According to early data, more than 90 percent of New York educators have been deemed "effective" in respect to their Annual Professional Performance Review plans.
Earlier this week, the state Education Department released its preliminary statewide evaluation composite ratings for teachers and principals during the 2012-13 academic year.
Required under the revised teacher and principal evaluation law that went into effect last year, the results are based on data submitted by individual school districts and BOCES prior to the Oct. 18 deadline. The preliminary data suggests that the majority of teachers and principals are performing at or above acceptable levels.
The teacher data shows 49.7 percent to be "highly effective" and 41.8 percent to be "effective" - a total of 91.5 percent - 4.4 percent were rated as "developing" and 1 percent were rated as "ineffective." The principal data shows a total of 86.9 percent rated as either "effective" or "highly effective," 7.5 percent as "developing" and 2.1 percent as "ineffective."
Due to a small percentage of unreported scores, these totals do not entirely represent 100 percent of educators statewide. New York City educators were not included in the preliminary ratings as New York City is in the first year of implementing its APPR plans and no composite ratings for city teachers are yet available.
Tim Mains, Jamestown Public Schools superintendent, said the data is helpful in a large-scale sense - and will become more useful as more detailed reports are released - but he is taking a more microscopic approach to its interpretation.
"Not only are these numbers preliminary, but this is also the first year that we're trying to follow a new (APPR) system," Mains said. "And, like any new effort, I'm sure it will get better with more practice. But the purpose of an evaluation system, especially of teachers, is to improve teaching and learning and helping people get better at their craft. So, as superintendent, my focus is not how many effective people I have. What I'm interested in doing is helping people get better at their craft. You don't have to be bad to get better."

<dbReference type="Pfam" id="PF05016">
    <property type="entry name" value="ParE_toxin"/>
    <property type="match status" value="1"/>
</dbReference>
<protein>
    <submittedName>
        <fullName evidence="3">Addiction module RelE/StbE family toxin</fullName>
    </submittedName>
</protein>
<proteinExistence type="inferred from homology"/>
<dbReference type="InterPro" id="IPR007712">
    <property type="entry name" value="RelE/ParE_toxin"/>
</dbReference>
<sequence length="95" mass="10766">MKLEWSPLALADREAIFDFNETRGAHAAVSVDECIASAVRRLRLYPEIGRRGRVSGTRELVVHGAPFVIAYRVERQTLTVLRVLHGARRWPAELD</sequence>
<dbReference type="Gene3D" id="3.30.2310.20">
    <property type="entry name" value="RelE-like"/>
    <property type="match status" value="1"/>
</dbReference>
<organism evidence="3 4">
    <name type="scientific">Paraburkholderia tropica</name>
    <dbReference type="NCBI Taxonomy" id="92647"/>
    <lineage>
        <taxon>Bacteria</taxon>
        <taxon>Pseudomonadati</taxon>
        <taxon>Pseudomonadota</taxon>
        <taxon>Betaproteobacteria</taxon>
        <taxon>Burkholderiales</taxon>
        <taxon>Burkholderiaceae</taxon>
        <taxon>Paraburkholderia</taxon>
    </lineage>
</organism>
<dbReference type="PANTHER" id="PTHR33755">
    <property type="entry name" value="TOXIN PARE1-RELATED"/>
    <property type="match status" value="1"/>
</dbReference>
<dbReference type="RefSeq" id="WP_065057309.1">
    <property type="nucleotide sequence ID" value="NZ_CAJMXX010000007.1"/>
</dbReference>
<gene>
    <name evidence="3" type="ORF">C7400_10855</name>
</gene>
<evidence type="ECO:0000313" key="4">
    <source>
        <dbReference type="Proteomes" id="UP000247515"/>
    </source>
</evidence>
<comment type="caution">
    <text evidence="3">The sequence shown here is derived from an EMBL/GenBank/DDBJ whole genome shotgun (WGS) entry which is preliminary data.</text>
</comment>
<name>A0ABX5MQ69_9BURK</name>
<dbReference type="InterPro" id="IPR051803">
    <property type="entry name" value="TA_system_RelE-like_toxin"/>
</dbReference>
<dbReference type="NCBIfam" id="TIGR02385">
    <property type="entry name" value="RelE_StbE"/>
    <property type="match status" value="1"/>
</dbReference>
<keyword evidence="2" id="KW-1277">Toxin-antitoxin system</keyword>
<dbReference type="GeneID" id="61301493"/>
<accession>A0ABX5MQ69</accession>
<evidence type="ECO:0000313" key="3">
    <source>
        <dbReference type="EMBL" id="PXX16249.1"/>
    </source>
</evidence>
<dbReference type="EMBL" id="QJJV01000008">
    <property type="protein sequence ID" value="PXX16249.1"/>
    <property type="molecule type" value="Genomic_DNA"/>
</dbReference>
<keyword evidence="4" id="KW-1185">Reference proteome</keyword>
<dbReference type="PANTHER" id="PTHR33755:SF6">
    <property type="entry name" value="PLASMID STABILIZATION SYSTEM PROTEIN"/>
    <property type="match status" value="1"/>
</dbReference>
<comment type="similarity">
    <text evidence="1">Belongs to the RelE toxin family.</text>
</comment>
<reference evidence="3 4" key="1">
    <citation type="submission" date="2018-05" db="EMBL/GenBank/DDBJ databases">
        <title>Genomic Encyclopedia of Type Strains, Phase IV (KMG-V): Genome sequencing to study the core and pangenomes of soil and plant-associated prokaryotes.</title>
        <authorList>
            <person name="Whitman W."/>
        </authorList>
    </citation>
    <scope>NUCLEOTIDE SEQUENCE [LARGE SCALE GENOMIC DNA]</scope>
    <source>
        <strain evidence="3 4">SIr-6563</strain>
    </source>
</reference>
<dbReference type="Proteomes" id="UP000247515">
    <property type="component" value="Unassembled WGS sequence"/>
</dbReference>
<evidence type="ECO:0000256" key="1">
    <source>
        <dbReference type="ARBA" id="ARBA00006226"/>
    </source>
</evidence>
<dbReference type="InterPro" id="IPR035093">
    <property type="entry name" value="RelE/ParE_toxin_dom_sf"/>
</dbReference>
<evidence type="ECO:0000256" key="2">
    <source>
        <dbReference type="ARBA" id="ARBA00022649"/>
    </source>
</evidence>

Mains also expressed concern over the evaluation system's "HEDI" rating system, saying that labeling an educator's effectiveness within a scale can be stigmatizing and is liable to effect the manner in which they perform their duties.
According to state Education Commissioner John King, the preliminary ratings are not to be taken as concrete figures, but rather provide a general illustration of educator performance statewide.
"These are preliminary numbers, we still have a significant amount of analysis to do," King said. "But we wanted to provide a sense of the landscape. The results are striking. The more accurate student proficiency rates on the new Common Core assessments did not negatively affect teacher ratings. It's clear that teachers are rising to the challenge of teaching the Common Core. It's also clear that it's time to put aside talk about a moratorium on the use of state assessments in educator evaluations and focus on ensuring all students receive the rigorous and engaging instruction that will help them to prepare for college and careers."
Under the evaluation law, the rankings were compiled through a composite of performance in three separate areas. Sixty percent of the rankings were based on measures of the educators' practice through classroom observations, surveys and other measures agreed upon at the local level through collective bargaining. Twenty percent was based on student performance on grades 4-8 state assessments, where applicable, or locally determined student learning objectives. The final 20 percent was based on locally bargained, locally determined objective measures.
"The purpose of the evaluation system is not to create a 'gotcha' environment," said Merryl Tisch, Board of Regents chancellor. "The goal is to improve teaching and learning by targeting professional development to make sure every student receives quality instruction. We want to highlight and reward excellence, ensure that those who are struggling receive the support they need and provide continuous feedback to all educators."
According to King, more detailed evaluation data will be released by the state Education Department later this year.